It’s 2017 and we’ve come a long way in making sure that people with chronic illnesses can still live fulfilled lives. Yet, as I enrol on the MA program of my dreams at the school I have always dreamt of attending, I am worried sick about finances and how I will cope with the pressure of studying and commuting across London for lectures.
I have never ticked that I have a disability when filling out forms because when it asks for you to specify, it usually limits your options to learning difficulties, mobility issues or hearing/sight impairments and I technically have none of those. What I do have is a chronic illness called Polycystic Ovarian Syndrome (PCOS).
In Layman’s terms, PCOS is a disease that can be classified in two ways; a hormone imbalance which comes with a variation of symptoms such as irregular periods and cysts growing in the ovaries. PCOS affects about one in ten women in the UK but many will never even experience any symptoms at all especially if their hormones are fine and they just develop small cysts. The cysts usually disappear on their on and are only a problem if they continue to grow and or burst. The cysts are not that much of an issue for me as the hormone imbalance.
With fluctuating hormones such as oestrogen and excess testosterone, the embarrassing body hair has become a minor issue. Over the years, my condition has gone from migraines while menstruating due high levels of oestrogen, to months without periods because my body has ‘forgotten’ to tell my ovaries to release and egg. All of this has affected my life more than often I admit. While I did relatively well in my A-levels, I know I could have done better if I hadn’t been in and out of hospital six weeks to exams.
In 2015 I bled for 62 consecutive days and passed out at a train station after which I had to have surgery to remove a fibroid, a type of benign tumour, in my uterus. Fibroids are pretty common, especially amongst women of colour, but they thrive in the high levels of oestrogen that PCOS can cause. I had my surgery on September 14, two weeks to the beginning of my final year of my undergraduate degree. Thankfully, my university was very supportive but it was still a great struggle.
After graduation, I left London because I was scared I would not be able to cope with the workload at the kind of job I would need to afford to live in London. I got a job as an administrator in a school in a small town outside of London and I was pleased. Even though administration is the furthest thing from my passion for creative writing, I had to make it work. I also decided to be honest on my medical history form when I was offered the job and mentioned my condition. Human Resources (HR) and my boss assured me that they would do everything possible to help me but when I started struggling with severe PMS and anxiety attacks at work, I was shocked to find that HR was enquiring of my colleagues how much time I was spending on break as it seemed as though I was slacking.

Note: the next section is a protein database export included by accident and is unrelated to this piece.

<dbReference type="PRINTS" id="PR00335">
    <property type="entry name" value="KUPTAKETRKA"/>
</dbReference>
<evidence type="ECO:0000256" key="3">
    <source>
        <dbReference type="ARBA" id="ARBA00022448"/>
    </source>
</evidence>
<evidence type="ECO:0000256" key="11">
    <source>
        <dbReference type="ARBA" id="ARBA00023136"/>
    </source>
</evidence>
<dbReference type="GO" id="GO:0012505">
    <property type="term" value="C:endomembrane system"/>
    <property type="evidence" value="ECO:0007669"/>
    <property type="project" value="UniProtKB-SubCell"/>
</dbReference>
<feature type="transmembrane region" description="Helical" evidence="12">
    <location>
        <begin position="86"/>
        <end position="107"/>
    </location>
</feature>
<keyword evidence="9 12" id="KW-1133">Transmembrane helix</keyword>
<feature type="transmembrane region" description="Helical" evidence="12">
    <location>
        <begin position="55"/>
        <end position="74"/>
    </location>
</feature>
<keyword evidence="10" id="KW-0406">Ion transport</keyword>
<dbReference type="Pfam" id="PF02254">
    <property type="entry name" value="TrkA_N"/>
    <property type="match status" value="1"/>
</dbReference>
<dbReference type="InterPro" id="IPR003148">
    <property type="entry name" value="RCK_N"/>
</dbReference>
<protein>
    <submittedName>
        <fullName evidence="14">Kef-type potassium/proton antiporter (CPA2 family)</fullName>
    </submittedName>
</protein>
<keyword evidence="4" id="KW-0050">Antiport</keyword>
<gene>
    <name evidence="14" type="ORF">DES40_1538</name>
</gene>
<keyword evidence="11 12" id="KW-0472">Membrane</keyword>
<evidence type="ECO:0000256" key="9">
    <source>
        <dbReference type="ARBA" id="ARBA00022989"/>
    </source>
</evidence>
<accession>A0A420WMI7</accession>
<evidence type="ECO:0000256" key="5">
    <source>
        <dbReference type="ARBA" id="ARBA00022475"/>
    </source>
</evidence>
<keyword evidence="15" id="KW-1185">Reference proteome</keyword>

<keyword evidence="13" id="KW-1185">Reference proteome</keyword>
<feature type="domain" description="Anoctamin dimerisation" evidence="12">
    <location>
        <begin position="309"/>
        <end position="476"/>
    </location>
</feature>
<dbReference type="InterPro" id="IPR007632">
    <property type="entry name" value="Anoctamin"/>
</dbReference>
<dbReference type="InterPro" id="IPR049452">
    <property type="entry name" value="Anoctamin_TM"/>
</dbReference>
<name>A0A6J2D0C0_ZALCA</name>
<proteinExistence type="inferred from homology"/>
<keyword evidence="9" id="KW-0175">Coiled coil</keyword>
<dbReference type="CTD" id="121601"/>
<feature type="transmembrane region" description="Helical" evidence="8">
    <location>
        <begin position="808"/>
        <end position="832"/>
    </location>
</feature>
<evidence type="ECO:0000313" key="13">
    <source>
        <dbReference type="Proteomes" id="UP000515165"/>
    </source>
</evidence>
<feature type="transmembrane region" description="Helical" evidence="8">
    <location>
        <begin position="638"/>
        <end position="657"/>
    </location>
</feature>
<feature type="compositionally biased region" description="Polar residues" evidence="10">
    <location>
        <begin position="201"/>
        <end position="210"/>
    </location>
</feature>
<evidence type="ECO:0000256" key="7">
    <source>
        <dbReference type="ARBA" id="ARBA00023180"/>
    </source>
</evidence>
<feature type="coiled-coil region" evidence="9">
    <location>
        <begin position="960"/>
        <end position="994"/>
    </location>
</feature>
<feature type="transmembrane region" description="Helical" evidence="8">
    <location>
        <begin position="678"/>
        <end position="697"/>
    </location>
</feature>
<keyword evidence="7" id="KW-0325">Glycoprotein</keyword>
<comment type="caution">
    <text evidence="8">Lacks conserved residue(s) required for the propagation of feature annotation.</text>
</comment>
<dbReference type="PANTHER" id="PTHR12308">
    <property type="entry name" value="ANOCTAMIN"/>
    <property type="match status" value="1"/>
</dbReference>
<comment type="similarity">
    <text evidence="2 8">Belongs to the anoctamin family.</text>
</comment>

In April, our school nurse left and I had to cover First Aid for a month before the new nurse would start work. This meant that whether I was cramping, felt nauseous or weak from heavy periods, I had to run around school whenever I was needed and four months into my work there, I stopped having time for breaks. To top it off, I developed chronic nausea and couldn’t even sneak in a cup of tea or some biscuits because I would feel sick for the rest of the day. Eventually, it got the best of me and I collapsed at work from pain and exhaustion.
While my employers were very aware of my condition and I kept my line manager in the loop of all developments in my condition, no real measures were put in place to help me feel more comfortable at work. Seven months into this job I was put on probation for taking too much time off work despite the fact that, from the admin point, my work was always conducted well – I just wasn’t always there to pick up the slack for teaching staff when they needed me to.
This was my first full time job and my experience in terms of consideration for my health was quite disappointing. Apart from often having to complete tasks that involved heavy lifting, I realised that other staff would gossip about me taking so much time off. Even though my job was technically a job for two people and had historically been done by two members of staff, I was constantly seen as a ‘princess’ for asking for concessions. These concessions were not about reducing my workload but more about allowing me adjust the way I did my job to make it easier on my health.
Now that I have left this job and am back to studying, I’m realising that financial aid doesn’t really put much emphasis on helping women who struggle with their menstrual cycle and are severely affected by it. I’m currently undergoing hormone treatment after 96 days of bleeding that won’t stop. The medicine has a horrible effect on me and I’ll probably need surgery to remove a new fibroid. Because of this, I can’t work and it really makes me wonder, why is it comes to workplaces and financial aid for disabled people, women with menstrual disorders aren’t offered more help.
There is a stigma attached to women and periods, but chronic illnesses can be debilitating and not only does this stigma need to be tackled but more provisions need to be put in place to make the lives of women who suffer these chronic illnesses easier.
Written by Adjoa Manu
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